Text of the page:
Russian cosmonauts Alexander Misurkin and Anton Shkaplerov floated outside the International Space Station on Friday and installed an upgraded electronics box on a high-gain communications antenna at the aft end of the Zvezda service module.
The spacewalking duo opened the hatch to the Russian Pirs airlock at 1534 GMT (10:34 a.m. EST) Friday to begin the planned six-and-a-half hour excursion.
But the work took longer than expected, and Misurkin and Shkaplerov finally returned to the Pirs airlock and closed the hatch at 2347 GMT (6:47 p.m. EST), closing out Friday’s spacewalk at a duration of 8 hours, 13 minutes.
That made Friday’s spacewalk the longest in the history of Russia’s space program, and the fifth-longest ever.
A Russian ground controller radioed an update on the spacewalk time shortly before the cosmonauts closed the hatch.
“We haven’t reached a record time for a spacewalk, have we?” one of the cosmonauts replied.
“The record time was 8:07,” someone answered from Russia’s mission control center near Moscow.
“Are you kidding us? I thought it was nine hours or so?”
“No, I’m talking from hatch opening to hatch closing,” the mission controller said. “That’s what we consider the EVA (extravehicular activity) time.”
Wearing Orlan spacesuits, Misurkin and Shkaplerov headed for a worksite at the aft end of the Zvezda service module, near the command post’s rear docking port, after leaving the Pirs airlock to begin the spacewalk. That location is home to the Lira high-gain antenna used to transmit data between the station’s Russian segment and Russian ground controllers near Moscow.
The cosmonauts removed numerous electrical connectors, transmission lines and bolts to disengage an old electronics box on the antenna, which was folded into its stowed position and was not intended to be serviced in orbit. The two spacewalkers then installed a new, upgraded electronics package to enable wideband communications through the Lira antenna via Russia’s Luch satellite data relay network.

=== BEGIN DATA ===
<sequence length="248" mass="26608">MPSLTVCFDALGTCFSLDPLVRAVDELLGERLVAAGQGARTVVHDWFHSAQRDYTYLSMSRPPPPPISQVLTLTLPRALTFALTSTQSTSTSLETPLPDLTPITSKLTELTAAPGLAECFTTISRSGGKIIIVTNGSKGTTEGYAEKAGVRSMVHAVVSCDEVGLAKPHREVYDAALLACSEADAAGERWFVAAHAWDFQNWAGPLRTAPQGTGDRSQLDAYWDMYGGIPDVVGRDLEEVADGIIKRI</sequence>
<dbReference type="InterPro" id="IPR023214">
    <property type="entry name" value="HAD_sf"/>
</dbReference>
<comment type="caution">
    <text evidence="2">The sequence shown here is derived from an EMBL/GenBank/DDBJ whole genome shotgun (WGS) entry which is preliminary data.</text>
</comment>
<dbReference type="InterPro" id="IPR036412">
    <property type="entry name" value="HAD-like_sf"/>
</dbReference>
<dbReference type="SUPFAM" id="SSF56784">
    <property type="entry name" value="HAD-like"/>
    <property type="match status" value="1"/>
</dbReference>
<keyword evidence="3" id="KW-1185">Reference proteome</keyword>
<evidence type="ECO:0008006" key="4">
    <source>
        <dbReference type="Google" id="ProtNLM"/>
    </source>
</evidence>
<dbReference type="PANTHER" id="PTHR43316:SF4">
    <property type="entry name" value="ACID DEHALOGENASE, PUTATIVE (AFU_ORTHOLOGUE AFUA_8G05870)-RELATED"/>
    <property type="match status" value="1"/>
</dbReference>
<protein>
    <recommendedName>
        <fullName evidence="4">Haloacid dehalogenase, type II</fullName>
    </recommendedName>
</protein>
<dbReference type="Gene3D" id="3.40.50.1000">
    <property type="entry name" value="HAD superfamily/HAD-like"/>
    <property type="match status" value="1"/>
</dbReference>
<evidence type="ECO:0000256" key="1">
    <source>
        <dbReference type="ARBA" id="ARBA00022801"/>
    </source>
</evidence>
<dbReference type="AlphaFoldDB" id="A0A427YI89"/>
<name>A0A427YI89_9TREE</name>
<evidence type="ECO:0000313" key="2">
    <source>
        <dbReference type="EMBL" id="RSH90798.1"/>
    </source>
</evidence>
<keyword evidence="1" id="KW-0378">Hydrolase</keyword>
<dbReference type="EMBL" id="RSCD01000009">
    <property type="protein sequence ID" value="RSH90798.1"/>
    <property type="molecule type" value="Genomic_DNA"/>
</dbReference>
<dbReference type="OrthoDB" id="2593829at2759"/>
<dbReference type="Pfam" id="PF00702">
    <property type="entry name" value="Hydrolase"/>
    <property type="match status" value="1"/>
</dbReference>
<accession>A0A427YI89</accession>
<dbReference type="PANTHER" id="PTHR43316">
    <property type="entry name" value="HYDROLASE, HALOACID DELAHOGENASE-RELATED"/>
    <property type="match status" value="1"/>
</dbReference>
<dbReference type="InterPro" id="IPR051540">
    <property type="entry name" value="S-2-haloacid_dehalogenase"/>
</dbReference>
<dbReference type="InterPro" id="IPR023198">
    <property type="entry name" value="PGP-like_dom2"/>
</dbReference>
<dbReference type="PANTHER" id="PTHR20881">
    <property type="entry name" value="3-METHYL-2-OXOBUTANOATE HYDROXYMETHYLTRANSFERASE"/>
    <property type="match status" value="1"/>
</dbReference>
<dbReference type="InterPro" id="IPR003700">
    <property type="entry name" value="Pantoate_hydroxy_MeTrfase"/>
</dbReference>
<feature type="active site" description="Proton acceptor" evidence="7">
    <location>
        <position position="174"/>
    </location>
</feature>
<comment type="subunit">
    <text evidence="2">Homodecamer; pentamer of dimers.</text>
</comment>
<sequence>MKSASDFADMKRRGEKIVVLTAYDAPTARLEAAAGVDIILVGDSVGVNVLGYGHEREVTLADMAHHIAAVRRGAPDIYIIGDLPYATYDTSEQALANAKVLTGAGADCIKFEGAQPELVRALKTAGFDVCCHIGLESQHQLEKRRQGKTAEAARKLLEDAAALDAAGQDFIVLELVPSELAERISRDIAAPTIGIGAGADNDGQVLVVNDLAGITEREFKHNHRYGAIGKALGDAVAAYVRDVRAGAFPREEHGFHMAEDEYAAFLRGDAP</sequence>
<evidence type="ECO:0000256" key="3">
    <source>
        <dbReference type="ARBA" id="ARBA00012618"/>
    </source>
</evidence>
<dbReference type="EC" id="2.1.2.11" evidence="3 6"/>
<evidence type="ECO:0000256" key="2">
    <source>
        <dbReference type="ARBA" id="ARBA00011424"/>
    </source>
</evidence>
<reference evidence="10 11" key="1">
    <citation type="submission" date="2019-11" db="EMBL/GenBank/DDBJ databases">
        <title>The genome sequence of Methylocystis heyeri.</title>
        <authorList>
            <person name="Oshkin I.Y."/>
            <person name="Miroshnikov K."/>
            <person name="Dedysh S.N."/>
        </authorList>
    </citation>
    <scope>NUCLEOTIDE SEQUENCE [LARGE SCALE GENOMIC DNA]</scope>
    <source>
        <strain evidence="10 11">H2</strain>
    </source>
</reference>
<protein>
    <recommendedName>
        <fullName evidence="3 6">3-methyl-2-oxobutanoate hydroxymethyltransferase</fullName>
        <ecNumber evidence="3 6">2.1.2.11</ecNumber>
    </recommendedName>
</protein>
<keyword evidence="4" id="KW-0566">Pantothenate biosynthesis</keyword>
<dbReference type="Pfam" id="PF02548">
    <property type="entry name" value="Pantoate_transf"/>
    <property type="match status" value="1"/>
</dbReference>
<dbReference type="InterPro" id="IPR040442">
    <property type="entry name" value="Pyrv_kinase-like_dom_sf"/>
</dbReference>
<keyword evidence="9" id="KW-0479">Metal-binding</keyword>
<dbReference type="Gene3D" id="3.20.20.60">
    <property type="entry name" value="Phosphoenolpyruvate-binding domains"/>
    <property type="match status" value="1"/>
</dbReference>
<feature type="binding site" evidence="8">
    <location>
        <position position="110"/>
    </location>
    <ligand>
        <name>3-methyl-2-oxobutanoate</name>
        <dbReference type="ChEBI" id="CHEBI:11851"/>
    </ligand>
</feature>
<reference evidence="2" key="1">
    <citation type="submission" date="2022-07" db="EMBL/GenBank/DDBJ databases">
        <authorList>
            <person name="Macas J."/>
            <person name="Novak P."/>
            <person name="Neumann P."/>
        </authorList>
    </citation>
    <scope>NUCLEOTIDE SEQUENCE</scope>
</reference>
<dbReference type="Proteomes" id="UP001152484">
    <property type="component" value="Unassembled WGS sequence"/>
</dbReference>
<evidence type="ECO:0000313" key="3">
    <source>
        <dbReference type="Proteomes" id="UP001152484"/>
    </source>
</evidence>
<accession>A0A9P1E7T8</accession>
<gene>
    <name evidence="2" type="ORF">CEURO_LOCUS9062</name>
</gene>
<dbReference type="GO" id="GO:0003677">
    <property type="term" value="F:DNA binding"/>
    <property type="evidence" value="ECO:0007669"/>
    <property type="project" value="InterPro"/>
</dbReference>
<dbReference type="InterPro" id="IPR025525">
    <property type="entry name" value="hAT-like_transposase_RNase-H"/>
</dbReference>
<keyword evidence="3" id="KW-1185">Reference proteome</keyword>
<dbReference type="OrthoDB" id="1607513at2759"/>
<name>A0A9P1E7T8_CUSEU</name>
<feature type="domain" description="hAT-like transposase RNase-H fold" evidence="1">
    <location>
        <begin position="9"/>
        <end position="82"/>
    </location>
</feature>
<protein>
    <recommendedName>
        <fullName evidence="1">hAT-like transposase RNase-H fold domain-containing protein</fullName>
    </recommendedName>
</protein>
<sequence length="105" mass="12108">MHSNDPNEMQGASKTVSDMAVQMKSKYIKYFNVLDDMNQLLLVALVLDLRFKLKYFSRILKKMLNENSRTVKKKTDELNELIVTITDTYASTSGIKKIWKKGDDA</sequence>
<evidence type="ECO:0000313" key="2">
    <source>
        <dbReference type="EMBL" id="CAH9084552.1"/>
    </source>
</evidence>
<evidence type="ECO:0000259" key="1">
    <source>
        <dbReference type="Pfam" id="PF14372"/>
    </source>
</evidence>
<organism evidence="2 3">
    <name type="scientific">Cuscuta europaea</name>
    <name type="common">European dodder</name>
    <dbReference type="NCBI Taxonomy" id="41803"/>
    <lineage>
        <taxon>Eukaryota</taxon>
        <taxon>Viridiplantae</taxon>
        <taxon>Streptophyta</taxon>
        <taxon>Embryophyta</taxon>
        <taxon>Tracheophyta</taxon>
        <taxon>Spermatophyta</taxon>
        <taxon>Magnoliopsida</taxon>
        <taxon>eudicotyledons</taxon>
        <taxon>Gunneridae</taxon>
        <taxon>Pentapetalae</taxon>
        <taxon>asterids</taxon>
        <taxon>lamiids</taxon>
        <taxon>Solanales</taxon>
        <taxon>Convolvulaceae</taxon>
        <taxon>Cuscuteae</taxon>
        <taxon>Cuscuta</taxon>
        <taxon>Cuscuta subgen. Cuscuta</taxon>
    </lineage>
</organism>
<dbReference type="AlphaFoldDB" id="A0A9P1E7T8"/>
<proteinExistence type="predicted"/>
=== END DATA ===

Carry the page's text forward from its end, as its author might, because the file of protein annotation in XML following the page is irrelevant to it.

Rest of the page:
The Lira antenna and its old electronics system launched with the Zvezda service module in July 2000. But Russia’s Luch satellite fleet, similar to NASA’s Tracking and Data Relay Satellite System, was in disrepair and unable to provide message relay services to the space station.
Russia launched three new Luch satellites between 2011 and 2014 with S-band and Ku-band communications capability, but the electronics equipment on the station’s Lira antenna was outdated and in need of an upgrade to be fully compatible with the Luch spacecraft.
Russian ground controllers currently keep in contact with the space station’s Russian segment through a patchwork of ground stations or via NASA’s satellite relay network.
Misurkin released the old Lira electronics box, with a mass of approximately 60 pounds (27 kilograms), on a retrograde trajectory behind the space station’s Zvezda module. Engineers say the box will not present a hazard to the space station, and it is expected to burn up when it re-enters the atmosphere.
The only major hitch on Friday’s spacewalk came when Russian ground controllers tried to command the Lira antenna to rotate back to its operational position after the electronics box swap. The antenna boom was snagged on equipment previously used to help guide the now-retired European Automated Transfer Vehicle supply ships toward dockings with the Zvezda module.
Misurkin and Shkaplerov helped clear the impediment, and engineers again commanded the antenna to move, but the boom rotated beyond its normal location. Russian will analyze data to confirm the antenna’s new position is acceptable.
“We rotated a lot of wing nuts, and I can feel it right now,” one of the spacewalkers said of their work as the excursion drew to a close.
Friday’s spacewalk was the fourth for Misurkin, who has now logged 28 hours and 14 minute of spacewalking time on his excursions outside the International Space Station. Shkaplerov completed his second spacewalk, and his logbook now shows 14 hours, 28 minutes, outside the research complex.
The cosmonauts completed a photographic survey of the Russian segment’s exterior before re-entering the Pirs airlock.
The spacewalk was the 44th from the Russian segment of the International Space Station, and the 207th spacewalk overall in support of space station assembly and maintenance.
Friday’s spacewalk was sandwiched between two EVAs outside the U.S. section of the space station.
Astronauts Mark Vande Hei and Scott Tingle completed a spacewalk Jan. 23 to replace a latching hand on the lab’s Canadian-built robotic arm. Vande Hei and Japanese flight engineer Norishige Kanai are scheduled to head outside for another spacewalk Feb. 15 to bring a faulty robotic hand, or end effector, back inside the space station for eventual return Earth inside a SpaceX Dragon capsule.
Email the author.
Follow Stephen Clark on Twitter: @StephenClark1.